Young people get it. Climate change is real. It’s happening fast. Consequences are dire. Humans are responsible. Unfortunately, it’ll take years for many of those youngsters to be able to vote, let alone set policy. By then, it could be too late. Government officials must take action now to give younger generations a chance. Climate won’t wait for political chair-warmers.
Teenage activist Greta Thunberg told The Guardian that politicians are glad to set emissions reduction targets for the distant future, but reluctant when immediate action is required. Political systems favor procrastination: Challenges are immense. Solutions are controversial. Election cycles are short. Climate is perpetual. It’s tempting to put things off.
According to Blue Shield’s NextGen Climate Survey, 62 percent of respondents aged 14-24 believe their generation takes climate change seriously. Only 34 percent believe their parents’ generation does. Seventy-one percent want the federal government to do more to protect them from climate change, and 51 percent expect local and state governments to do the same.
In a letter to the editor for Moscow High School Environmental Club (“Expect more from the city,” May 6), Ilan Carter wrote that, despite posturing to the contrary, Moscow City Council was unpersuaded that global emissions must reach zero before 2045 to avoid disaster. “Use your voice to save our future,” he implored. “It is time to demand more action from our councilors.” I agree.
Moscow officials recently approved huge developments and construction projects without enacting a new climate action plan, water budget, or policies that account for emerging environmental realities. Instead, they chose the business-as-usual approach, as though Moscow is exempt from climate action. The new police facility could have modeled commitments to energy efficiency and clean renewable energy. Repair and remediation at the water department and renovation of the publicly-owned Haddock building represent similar missed opportunities. Maybe, it’s not too late to improve outcomes through retrofits, and for developers of private-sector projects to step up. Maybe, the federal infrastructure bill will include funding to enable it.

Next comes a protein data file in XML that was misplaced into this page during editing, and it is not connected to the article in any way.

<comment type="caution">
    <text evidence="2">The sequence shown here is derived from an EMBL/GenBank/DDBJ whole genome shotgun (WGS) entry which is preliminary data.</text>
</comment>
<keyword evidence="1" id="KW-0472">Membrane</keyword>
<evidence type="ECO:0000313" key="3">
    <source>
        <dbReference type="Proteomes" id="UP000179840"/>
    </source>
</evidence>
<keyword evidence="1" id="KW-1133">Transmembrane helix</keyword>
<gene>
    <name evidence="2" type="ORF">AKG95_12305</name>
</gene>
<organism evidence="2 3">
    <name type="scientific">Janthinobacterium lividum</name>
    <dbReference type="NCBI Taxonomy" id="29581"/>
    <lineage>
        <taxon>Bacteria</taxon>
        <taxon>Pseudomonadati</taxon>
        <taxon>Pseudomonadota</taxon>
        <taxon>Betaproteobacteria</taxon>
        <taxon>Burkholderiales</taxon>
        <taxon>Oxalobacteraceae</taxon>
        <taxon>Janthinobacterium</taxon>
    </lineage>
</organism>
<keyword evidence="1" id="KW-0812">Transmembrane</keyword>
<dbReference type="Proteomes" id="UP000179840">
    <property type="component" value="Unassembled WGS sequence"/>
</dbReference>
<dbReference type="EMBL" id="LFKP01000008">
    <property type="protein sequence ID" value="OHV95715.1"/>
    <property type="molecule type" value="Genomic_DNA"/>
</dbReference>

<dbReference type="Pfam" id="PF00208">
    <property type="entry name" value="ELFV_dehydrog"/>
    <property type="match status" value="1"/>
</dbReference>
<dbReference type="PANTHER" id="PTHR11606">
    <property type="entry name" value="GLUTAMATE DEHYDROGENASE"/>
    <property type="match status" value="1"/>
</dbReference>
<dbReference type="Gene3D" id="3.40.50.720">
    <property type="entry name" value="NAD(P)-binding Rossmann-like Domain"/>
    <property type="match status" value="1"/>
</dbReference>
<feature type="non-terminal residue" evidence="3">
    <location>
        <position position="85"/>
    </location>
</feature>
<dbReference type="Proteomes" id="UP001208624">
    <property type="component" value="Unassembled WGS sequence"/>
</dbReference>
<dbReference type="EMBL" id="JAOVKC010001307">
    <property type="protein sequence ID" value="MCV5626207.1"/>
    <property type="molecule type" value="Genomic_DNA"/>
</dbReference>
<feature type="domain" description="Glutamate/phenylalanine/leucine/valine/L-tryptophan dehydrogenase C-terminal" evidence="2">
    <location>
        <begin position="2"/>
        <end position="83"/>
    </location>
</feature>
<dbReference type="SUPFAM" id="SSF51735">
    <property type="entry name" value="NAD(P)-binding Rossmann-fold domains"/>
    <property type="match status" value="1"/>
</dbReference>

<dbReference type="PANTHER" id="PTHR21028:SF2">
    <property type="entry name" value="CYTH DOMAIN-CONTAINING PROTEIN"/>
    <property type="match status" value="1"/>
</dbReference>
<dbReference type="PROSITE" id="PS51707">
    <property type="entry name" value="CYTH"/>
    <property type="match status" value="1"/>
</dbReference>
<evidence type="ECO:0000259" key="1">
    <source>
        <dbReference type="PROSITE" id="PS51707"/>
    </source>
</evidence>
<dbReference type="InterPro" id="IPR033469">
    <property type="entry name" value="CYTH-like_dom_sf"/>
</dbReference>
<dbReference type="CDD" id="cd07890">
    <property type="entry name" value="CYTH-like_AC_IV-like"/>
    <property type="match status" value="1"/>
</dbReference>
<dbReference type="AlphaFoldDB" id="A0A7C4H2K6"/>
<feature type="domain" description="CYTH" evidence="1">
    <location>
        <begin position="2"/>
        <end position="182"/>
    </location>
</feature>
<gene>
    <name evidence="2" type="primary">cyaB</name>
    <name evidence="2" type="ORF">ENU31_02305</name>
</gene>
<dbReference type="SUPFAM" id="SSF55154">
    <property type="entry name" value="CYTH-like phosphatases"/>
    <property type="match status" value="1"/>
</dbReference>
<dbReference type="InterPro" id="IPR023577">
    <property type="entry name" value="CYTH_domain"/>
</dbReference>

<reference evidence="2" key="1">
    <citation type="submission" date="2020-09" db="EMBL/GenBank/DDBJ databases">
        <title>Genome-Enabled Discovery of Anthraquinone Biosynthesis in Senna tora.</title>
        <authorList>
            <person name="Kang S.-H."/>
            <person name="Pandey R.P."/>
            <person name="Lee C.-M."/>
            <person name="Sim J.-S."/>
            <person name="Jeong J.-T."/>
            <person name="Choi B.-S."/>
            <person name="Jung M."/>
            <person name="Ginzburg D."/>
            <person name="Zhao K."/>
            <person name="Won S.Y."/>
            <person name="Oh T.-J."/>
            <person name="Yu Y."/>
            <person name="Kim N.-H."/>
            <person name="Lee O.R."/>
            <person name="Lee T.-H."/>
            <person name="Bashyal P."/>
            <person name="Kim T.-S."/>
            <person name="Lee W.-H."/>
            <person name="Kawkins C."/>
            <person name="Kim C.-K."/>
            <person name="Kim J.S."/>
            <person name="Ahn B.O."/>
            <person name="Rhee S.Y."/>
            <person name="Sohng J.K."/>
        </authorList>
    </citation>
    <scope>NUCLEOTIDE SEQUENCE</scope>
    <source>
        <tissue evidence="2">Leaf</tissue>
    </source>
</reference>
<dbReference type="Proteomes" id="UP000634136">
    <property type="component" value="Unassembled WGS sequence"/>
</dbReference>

Kudos to local government for meeting its internal goal of reducing GHG emissions 20 percent below 2005 levels by 2020. A Climate Action Working Group is developing recommendations for targets and strategies to further reduce Moscow’s emissions and achieve carbon neutrality. Government can’t do it alone. It will take all of us. Moscow’s deputy supervisor for public works told the Daily News (“More carbon, more problems,” April 27) that with anticipated growth, even if local government completed all of its planned projects to lessen GHG contributions by its facilities and operations, it would only reduce emissions 6 percent between now and 2032.
That sobering statistic is a kick in the pants to:
n Set ambitious climate goals, and advocate for local, state and national legislation to achieve them.
n Realize that the whole community — not just government — needs to get on-board with energy-efficient retrofits, conversions away from fossil fuels, driving less and driving smarter.
n Respect the community vision articulated in Moscow’s Comprehensive Plan. Section 1.3.3 says “Mitigation measures such as combatting urban sprawl and, in turn, fewer vehicle-miles traveled can result in fewer greenhouse gas (GHG) emissions.”
Whether you’re skeptical about climate change or full-blown terrified, it makes sense to take action. Doing so will preserve livability, protect property, and invite entrepreneurial innovation. The climate crisis presents economic opportunities around energy, agriculture, transportation, construction, manufacturing and more. It makes fiscal sense. Seventy-three percent of University of Idaho students support raising fees to install solar panels on campus. A solar array on the Integrated Research and Innovation Center was projected to save $19,000 in energy costs the first year, with greater savings ahead. The city found similar savings through LED retrofits on traffic signals and streetlights.
In the midst of unprecedented global climate change, the Palouse has mostly avoided extreme weather. We saw tree damage from early snow on fully-canopied trees last fall, property damage from high winds this winter, and an unseasonably warm, dry spring, but catastrophic fallout from climate change still seems geographically and temporally distant. Most of us haven’t been directly affected by sea level rise, widespread flooding, hurricanes, tornadoes, drought, wildfires, water-borne illnesses or protracted power outages.
It can be easy to ignore the climate crisis as an existential threat. Without immediate action — including here — parts of the planet will become uninhabitable. Social conflicts will escalate. People will die. We’re running out of time to slow — and hopefully reverse — the trajectory of climate change. Political chair-warmers take note: Young people are counting on you.
Chaney is a registered nurse with a master’s degree in environmental science from the University of Idaho. She was Moscow’s mayor from 2006-2014.